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How to navigate through team matching with Meta?

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Mid-Level Software Engineer at Taro Community16 days ago

I have been in the team matching process with Meta for the last 3 weeks. I have talked to 4 teams and 2 of them did not proceed futher. The other 2 teams are something I would rank in the top of the 4 but I am not completely satisfied with the role at these teams. How long do you think is it good to slow down the team matching for so as to explore other team matching calls? Or would it be a bad move as I can miss out the current available opportunities?

If I go ahead with any of the teams that don't completely align with my interests, how easy is it to switch internally after I join a team?



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    Tech Lead/Manager at Meta, Pinterest, Kosei
    16 days ago

    I'd strongly recommend taking the first team that has decent alignment. Take either of the 2 teams you mentioned.

    • The worst-case outcome is that you don't get team-matched, and therefore, you don't join Meta. The chance of this is likely higher for you since there's probably a long queue of other mid-level engineers who could also clear the hiring bar. (This is less true for a Staff Eng role.)
    • Switching internally within Meta is quite easy if you have decent ratings. You'll also have way more data and people knowledge once you've been at the company to navigate to a better team if you'd like to do so.

    The other factor in this is how much you actually care about Meta.

    • If you have not worked in Big Tech before, or you're currently unemployed, or you're strapped for cash, you should take any team they give you.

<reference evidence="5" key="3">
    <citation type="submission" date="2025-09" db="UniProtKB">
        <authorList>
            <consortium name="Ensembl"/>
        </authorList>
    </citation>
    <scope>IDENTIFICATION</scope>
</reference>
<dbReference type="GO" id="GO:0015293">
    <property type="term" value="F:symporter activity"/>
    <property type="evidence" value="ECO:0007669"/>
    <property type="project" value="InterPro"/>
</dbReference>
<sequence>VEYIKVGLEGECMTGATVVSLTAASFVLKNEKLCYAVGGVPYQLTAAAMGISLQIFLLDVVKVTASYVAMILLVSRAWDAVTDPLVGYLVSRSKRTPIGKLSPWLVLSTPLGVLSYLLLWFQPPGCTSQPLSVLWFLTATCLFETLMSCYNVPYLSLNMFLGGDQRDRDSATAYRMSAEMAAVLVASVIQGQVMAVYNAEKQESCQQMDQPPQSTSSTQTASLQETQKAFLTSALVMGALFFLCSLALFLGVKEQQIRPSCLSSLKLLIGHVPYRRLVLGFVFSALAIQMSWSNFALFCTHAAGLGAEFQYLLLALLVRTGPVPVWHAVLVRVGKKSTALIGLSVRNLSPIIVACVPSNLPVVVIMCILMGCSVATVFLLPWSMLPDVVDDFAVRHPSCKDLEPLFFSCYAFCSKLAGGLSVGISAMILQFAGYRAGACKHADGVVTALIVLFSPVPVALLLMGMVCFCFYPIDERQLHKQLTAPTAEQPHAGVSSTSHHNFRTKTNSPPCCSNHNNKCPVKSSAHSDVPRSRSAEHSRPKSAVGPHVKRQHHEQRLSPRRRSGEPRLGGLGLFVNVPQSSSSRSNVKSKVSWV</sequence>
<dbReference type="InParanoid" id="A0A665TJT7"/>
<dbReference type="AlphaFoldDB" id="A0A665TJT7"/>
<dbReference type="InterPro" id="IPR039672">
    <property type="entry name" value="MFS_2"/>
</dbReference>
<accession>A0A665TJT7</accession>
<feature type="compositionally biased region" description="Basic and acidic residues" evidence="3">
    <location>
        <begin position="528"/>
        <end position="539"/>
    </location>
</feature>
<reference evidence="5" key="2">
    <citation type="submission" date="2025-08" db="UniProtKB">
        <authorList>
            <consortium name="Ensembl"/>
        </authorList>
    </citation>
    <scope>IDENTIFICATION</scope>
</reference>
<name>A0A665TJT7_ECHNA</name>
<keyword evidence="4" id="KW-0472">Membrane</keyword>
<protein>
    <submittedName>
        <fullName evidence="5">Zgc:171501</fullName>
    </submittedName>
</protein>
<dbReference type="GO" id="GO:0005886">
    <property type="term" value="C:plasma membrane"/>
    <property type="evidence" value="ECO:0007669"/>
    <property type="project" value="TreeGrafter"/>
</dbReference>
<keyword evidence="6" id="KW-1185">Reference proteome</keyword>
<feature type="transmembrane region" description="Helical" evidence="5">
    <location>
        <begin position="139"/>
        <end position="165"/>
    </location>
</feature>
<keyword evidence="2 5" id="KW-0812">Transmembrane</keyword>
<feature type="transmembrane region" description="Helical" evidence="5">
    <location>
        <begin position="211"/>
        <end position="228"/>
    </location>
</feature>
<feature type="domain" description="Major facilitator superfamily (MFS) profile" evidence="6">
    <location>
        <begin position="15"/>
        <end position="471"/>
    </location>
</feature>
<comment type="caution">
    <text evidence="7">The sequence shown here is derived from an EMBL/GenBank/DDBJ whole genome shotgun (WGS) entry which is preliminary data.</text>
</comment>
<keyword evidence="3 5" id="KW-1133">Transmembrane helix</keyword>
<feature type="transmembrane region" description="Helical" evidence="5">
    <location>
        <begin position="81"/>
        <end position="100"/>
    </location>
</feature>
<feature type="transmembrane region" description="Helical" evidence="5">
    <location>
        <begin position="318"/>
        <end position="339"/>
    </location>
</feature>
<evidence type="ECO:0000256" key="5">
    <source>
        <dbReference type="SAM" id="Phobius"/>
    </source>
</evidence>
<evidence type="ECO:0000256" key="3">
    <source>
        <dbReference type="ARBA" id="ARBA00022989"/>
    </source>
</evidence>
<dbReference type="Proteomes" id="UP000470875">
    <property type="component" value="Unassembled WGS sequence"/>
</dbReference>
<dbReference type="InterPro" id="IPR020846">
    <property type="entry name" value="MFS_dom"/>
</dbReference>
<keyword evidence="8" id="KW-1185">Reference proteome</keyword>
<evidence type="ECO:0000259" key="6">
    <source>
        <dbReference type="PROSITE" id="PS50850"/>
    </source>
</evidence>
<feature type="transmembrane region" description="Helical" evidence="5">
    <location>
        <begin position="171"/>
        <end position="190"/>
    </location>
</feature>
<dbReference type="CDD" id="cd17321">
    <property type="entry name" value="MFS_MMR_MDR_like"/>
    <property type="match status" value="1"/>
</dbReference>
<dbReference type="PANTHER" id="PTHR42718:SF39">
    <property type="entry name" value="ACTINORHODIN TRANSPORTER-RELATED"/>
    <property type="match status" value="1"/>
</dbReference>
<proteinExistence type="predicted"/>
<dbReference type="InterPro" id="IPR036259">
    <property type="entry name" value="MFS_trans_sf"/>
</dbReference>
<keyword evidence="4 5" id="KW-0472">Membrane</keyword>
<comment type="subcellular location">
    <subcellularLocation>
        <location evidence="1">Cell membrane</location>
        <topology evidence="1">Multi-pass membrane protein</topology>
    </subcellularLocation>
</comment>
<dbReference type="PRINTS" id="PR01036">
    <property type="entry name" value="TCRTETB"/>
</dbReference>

• If you have other compelling offers that you'd be excited by, and you already have a tier 1 brand name on your resume, then you can be more picky.

    Read the experience of another engineer who was in a similar position as you and regretted not taking the first team offered: https://www.jointaro.com/question/MrVPK10c13Rxbm1YKGIz/meta-team-match-how-to-optimize/?a=U3vrdZV5pGUIZpcc6hAr

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    Tech Lead @ Robinhood, Meta, Course Hero
    15 days ago

    In this market (and even before), you do not want to spend too much time in team matching. Meta is the land of efficiency (i.e. they're ruthless at pushing out low-performers), and you want to hit the ground running ASAP to get points for PSC. If I were to put a number on it, I would join the first team that is 7/10 or even 6/10.

    Meta isn't what it was before, and it's become a huge bureaucracy without tons of obviously great scope, falling down the same path as all the other FAANG companies. It is near impossible to find a 10/10 or 9/10 in terms of fit. It's better to bias towards action and quickly find the 6 or 7/10 team.

    From there, follow the advice in Taro to turn it into a 9/10 or 10/10 team. That was what I did at Instagram Ads: A lot of the tools, processes, and culture were pretty janky when I joined, but I built trust, created scope, and came to play a large role in evolving the organization to a 9/10+ one.

    Worst case, you change teams. Changing teams is relatively easy if you are a high-performer. If you have 2+ halves getting Meets All Expectations or higher, you should be able to switch. That being said, switching teams is way easier as an E5 than an E4.

    Here's another great thread on Meta team match: "Meta team match - How to optimize?"

    Check out this discussion on Meta's engineering culture (and how to thrive within it) as well: "Is sprint planning and agile not a thing at Meta?"

Meta Platforms, Inc. is an American multinational technology conglomerate based in Menlo Park, California. The company owns 3 of top 4 social networks in the world: Facebook, Instagram, and WhatsApp. More than 3.5 billion people use at least one of the company's core products every month.
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